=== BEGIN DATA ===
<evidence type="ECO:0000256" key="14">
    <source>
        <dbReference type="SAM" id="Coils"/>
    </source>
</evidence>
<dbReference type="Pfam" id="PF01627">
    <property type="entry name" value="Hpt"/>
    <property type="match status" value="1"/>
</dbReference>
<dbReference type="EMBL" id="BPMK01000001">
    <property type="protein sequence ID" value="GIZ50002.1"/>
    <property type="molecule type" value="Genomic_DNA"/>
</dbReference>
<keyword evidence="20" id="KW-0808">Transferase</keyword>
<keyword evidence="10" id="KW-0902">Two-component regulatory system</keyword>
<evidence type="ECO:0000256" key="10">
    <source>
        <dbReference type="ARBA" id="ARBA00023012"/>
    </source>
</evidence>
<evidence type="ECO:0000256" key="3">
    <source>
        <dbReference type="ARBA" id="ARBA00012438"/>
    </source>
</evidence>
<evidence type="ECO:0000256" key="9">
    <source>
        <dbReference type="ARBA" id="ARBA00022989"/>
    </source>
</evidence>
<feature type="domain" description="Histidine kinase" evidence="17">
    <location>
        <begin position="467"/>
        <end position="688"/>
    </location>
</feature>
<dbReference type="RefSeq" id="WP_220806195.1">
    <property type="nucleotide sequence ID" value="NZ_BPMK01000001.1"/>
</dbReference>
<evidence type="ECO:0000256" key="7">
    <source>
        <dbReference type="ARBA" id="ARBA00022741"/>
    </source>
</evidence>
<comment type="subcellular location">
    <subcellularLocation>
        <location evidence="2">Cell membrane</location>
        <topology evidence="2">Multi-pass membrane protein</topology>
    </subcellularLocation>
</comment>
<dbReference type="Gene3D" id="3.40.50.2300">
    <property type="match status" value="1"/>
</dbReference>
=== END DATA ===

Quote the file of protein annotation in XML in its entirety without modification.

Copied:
<evidence type="ECO:0000256" key="14">
    <source>
        <dbReference type="SAM" id="Coils"/>
    </source>
</evidence>
<dbReference type="Pfam" id="PF01627">
    <property type="entry name" value="Hpt"/>
    <property type="match status" value="1"/>
</dbReference>
<dbReference type="EMBL" id="BPMK01000001">
    <property type="protein sequence ID" value="GIZ50002.1"/>
    <property type="molecule type" value="Genomic_DNA"/>
</dbReference>
<keyword evidence="20" id="KW-0808">Transferase</keyword>
<keyword evidence="10" id="KW-0902">Two-component regulatory system</keyword>
<evidence type="ECO:0000256" key="10">
    <source>
        <dbReference type="ARBA" id="ARBA00023012"/>
    </source>
</evidence>
<evidence type="ECO:0000256" key="3">
    <source>
        <dbReference type="ARBA" id="ARBA00012438"/>
    </source>
</evidence>
<evidence type="ECO:0000256" key="9">
    <source>
        <dbReference type="ARBA" id="ARBA00022989"/>
    </source>
</evidence>
<feature type="domain" description="Histidine kinase" evidence="17">
    <location>
        <begin position="467"/>
        <end position="688"/>
    </location>
</feature>
<dbReference type="RefSeq" id="WP_220806195.1">
    <property type="nucleotide sequence ID" value="NZ_BPMK01000001.1"/>
</dbReference>
<evidence type="ECO:0000256" key="7">
    <source>
        <dbReference type="ARBA" id="ARBA00022741"/>
    </source>
</evidence>
<comment type="subcellular location">
    <subcellularLocation>
        <location evidence="2">Cell membrane</location>
        <topology evidence="2">Multi-pass membrane protein</topology>
    </subcellularLocation>
</comment>
<dbReference type="Gene3D" id="3.40.50.2300">
    <property type="match status" value="1"/>
</dbReference>